Finally, know your vehicle. If it has a tendency to step out during cornering, slow down even more for turns. If it weighs as much as a house, leave yourself more room to stop too — we’re looking at you SUV drivers.
The Dreaded Slide
At some point in your winter wonderland escapades, chances are you’ll end up in a slide no matter how careful you are.
If this happens, remember those famous words from the Encyclopedia Galactica and “Don’t Panic”.
Simply turn into the slide and whatever you do, don’t apply the brakes. Also no need to channel your inner Jeremy Clarkson either. Giving it a boot full of throttle is a sure fire way to swap ends.
If unsuccessful at controlling the slide, you might end up in the ditch or a snowbank. This isn’t the ideal situation by any means, but such is life.
In a 4WD vehicle, getting out is fairly easy. Put the vehicle in 4Lo and first gear, then simply crawl out of your snowy prison. In single-driven-axle vehicle, you can attempt to rock back and forth. This probably won’t work though. At this point, your options are to either dig yourself out or call for a tow — all while wishing you had 4WD.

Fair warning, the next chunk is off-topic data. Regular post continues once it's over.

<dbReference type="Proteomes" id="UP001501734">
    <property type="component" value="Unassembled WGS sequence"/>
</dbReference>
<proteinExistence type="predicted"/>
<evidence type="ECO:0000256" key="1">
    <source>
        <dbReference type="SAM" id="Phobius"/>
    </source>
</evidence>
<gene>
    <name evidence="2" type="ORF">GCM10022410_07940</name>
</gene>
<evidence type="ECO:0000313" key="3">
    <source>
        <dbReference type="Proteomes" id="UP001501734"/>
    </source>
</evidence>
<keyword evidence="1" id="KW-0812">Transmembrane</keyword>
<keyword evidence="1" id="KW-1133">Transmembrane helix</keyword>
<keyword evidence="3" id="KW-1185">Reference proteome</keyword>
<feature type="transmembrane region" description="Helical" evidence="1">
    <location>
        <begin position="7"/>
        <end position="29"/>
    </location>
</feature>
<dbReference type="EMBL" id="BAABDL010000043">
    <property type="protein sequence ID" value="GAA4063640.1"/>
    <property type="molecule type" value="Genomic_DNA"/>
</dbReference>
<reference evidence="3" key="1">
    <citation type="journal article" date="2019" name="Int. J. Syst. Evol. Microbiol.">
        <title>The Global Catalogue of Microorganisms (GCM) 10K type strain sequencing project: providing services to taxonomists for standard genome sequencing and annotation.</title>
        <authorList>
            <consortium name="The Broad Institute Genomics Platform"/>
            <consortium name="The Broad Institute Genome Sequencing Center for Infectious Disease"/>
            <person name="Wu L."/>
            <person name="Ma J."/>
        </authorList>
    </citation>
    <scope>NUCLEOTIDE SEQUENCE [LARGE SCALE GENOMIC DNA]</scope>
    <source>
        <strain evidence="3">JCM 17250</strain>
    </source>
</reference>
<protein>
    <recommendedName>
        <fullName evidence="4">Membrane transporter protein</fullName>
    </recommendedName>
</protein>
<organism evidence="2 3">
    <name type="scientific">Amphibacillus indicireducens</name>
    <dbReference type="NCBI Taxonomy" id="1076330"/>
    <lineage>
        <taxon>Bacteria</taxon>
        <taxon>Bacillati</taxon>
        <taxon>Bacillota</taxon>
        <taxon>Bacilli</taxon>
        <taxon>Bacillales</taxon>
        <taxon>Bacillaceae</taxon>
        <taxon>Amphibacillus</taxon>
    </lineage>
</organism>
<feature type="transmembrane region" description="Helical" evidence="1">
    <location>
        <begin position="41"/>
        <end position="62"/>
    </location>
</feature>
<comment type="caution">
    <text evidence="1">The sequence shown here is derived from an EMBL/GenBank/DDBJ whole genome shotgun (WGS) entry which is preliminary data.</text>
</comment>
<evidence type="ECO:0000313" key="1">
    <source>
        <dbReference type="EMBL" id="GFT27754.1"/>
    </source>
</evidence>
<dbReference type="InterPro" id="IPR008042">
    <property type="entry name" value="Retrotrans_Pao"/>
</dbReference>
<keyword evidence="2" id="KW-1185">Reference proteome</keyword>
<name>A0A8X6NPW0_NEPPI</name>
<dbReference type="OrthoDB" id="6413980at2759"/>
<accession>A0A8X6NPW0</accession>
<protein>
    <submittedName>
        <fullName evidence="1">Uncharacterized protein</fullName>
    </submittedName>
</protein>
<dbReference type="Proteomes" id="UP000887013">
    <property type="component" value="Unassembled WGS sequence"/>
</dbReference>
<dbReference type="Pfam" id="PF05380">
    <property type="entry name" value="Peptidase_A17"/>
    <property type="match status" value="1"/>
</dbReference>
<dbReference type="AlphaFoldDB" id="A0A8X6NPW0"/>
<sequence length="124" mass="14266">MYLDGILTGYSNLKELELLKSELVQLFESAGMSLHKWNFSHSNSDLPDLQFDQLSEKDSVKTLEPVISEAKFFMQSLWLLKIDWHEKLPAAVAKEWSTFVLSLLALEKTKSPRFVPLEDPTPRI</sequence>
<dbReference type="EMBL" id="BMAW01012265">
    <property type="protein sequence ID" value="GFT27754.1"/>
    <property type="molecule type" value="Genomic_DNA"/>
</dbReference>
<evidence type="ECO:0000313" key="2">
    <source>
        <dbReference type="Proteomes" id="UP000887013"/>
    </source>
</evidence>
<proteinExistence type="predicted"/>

To Hoon or Not to Hoon, That Is the Question
We admit a coating of freshly fallen snow is extremely inviting. However, if you must turn into the snowy Ken Block, the best place to do so is in a parking lot. Never hoon on a public road, no matter how great the temptation.
Also, if you do hoon around in a parking lot, it’s best to make sure you aren’t trespassing. If it’s private property you should stay away unless you have permission from the owner. The last thing you want is a ticket when you’re just out to have a bit of fun.
Once you have permission and can legally enter an area to slide around in the snow, make sure it’s completely clear. If there are other cars or people you’ll want to skip out on doing anything. Hitting a parked car will just make you look foolish — although we understand they sometimes jump out of nowhere.
If it’s clear, have some fun. However, keep in mind you aren’t Marcus Grönholm and no matter how cool you think you look, chances are you look rather ridiculous. This is especially true if you’re doing handbrake slides in your mom’s Honda CR-V.
This is by no means an exhaustive list of everything to keep you safe this winter, but it’s a good start. For a more extensive list, as well as YouTube videos, check out AAA and its comprehensive list.
Now for your enjoyment, let’s check out how our neighbors to the north handle snowy weather!